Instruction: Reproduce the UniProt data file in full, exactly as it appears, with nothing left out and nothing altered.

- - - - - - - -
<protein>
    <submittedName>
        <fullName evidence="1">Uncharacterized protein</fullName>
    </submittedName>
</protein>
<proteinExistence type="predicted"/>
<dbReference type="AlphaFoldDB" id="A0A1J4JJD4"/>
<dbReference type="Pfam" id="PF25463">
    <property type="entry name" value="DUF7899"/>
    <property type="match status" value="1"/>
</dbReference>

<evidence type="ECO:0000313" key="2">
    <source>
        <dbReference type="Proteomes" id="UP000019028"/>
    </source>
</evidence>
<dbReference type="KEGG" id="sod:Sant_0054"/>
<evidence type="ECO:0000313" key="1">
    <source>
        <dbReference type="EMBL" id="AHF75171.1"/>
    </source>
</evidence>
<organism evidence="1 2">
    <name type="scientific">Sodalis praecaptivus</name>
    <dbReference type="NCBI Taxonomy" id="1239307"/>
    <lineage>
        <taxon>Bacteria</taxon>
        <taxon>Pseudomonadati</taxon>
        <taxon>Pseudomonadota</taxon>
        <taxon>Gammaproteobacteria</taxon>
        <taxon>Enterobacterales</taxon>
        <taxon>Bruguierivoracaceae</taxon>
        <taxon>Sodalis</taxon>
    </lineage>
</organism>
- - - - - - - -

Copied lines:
<protein>
    <submittedName>
        <fullName evidence="1">Uncharacterized protein</fullName>
    </submittedName>
</protein>
<proteinExistence type="predicted"/>
<dbReference type="AlphaFoldDB" id="A0A1J4JJD4"/>
<dbReference type="Pfam" id="PF25463">
    <property type="entry name" value="DUF7899"/>
    <property type="match status" value="1"/>
</dbReference>

<evidence type="ECO:0000313" key="2">
    <source>
        <dbReference type="Proteomes" id="UP000019028"/>
    </source>
</evidence>
<dbReference type="KEGG" id="sod:Sant_0054"/>
<evidence type="ECO:0000313" key="1">
    <source>
        <dbReference type="EMBL" id="AHF75171.1"/>
    </source>
</evidence>
<organism evidence="1 2">
    <name type="scientific">Sodalis praecaptivus</name>
    <dbReference type="NCBI Taxonomy" id="1239307"/>
    <lineage>
        <taxon>Bacteria</taxon>
        <taxon>Pseudomonadati</taxon>
        <taxon>Pseudomonadota</taxon>
        <taxon>Gammaproteobacteria</taxon>
        <taxon>Enterobacterales</taxon>
        <taxon>Bruguierivoracaceae</taxon>
        <taxon>Sodalis</taxon>
    </lineage>
</organism>